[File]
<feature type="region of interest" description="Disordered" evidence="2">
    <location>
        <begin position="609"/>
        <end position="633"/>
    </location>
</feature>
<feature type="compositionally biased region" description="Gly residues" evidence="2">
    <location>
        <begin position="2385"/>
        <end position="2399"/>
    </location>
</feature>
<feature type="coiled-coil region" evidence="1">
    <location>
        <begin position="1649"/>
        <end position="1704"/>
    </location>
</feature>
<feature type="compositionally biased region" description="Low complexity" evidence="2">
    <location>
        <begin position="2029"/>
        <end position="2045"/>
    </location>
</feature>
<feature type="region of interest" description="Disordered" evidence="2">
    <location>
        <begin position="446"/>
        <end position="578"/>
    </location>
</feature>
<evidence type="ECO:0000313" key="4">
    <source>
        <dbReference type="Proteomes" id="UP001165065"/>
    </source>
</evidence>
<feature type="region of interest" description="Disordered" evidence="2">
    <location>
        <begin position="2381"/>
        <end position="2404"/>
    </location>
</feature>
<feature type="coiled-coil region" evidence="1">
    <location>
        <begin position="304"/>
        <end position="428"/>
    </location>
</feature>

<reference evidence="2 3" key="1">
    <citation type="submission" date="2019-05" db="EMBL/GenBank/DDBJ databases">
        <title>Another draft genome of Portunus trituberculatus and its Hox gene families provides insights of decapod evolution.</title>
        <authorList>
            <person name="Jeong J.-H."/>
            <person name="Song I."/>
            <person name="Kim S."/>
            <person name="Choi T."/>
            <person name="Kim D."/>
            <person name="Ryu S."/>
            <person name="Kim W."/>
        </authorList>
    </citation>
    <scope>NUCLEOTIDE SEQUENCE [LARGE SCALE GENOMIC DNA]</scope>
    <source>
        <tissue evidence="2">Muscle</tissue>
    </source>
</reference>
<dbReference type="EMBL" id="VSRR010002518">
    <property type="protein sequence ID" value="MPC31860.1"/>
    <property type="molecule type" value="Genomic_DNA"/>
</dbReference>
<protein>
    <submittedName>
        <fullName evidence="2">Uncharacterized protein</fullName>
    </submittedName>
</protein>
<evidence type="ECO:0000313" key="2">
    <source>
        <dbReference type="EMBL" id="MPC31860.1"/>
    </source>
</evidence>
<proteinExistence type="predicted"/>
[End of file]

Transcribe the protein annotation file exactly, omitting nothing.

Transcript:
<feature type="region of interest" description="Disordered" evidence="2">
    <location>
        <begin position="609"/>
        <end position="633"/>
    </location>
</feature>
<feature type="compositionally biased region" description="Gly residues" evidence="2">
    <location>
        <begin position="2385"/>
        <end position="2399"/>
    </location>
</feature>
<feature type="coiled-coil region" evidence="1">
    <location>
        <begin position="1649"/>
        <end position="1704"/>
    </location>
</feature>
<feature type="compositionally biased region" description="Low complexity" evidence="2">
    <location>
        <begin position="2029"/>
        <end position="2045"/>
    </location>
</feature>
<feature type="region of interest" description="Disordered" evidence="2">
    <location>
        <begin position="446"/>
        <end position="578"/>
    </location>
</feature>
<evidence type="ECO:0000313" key="4">
    <source>
        <dbReference type="Proteomes" id="UP001165065"/>
    </source>
</evidence>
<feature type="region of interest" description="Disordered" evidence="2">
    <location>
        <begin position="2381"/>
        <end position="2404"/>
    </location>
</feature>
<feature type="coiled-coil region" evidence="1">
    <location>
        <begin position="304"/>
        <end position="428"/>
    </location>
</feature>

<reference evidence="2 3" key="1">
    <citation type="submission" date="2019-05" db="EMBL/GenBank/DDBJ databases">
        <title>Another draft genome of Portunus trituberculatus and its Hox gene families provides insights of decapod evolution.</title>
        <authorList>
            <person name="Jeong J.-H."/>
            <person name="Song I."/>
            <person name="Kim S."/>
            <person name="Choi T."/>
            <person name="Kim D."/>
            <person name="Ryu S."/>
            <person name="Kim W."/>
        </authorList>
    </citation>
    <scope>NUCLEOTIDE SEQUENCE [LARGE SCALE GENOMIC DNA]</scope>
    <source>
        <tissue evidence="2">Muscle</tissue>
    </source>
</reference>
<dbReference type="EMBL" id="VSRR010002518">
    <property type="protein sequence ID" value="MPC31860.1"/>
    <property type="molecule type" value="Genomic_DNA"/>
</dbReference>
<protein>
    <submittedName>
        <fullName evidence="2">Uncharacterized protein</fullName>
    </submittedName>
</protein>
<evidence type="ECO:0000313" key="2">
    <source>
        <dbReference type="EMBL" id="MPC31860.1"/>
    </source>
</evidence>
<proteinExistence type="predicted"/>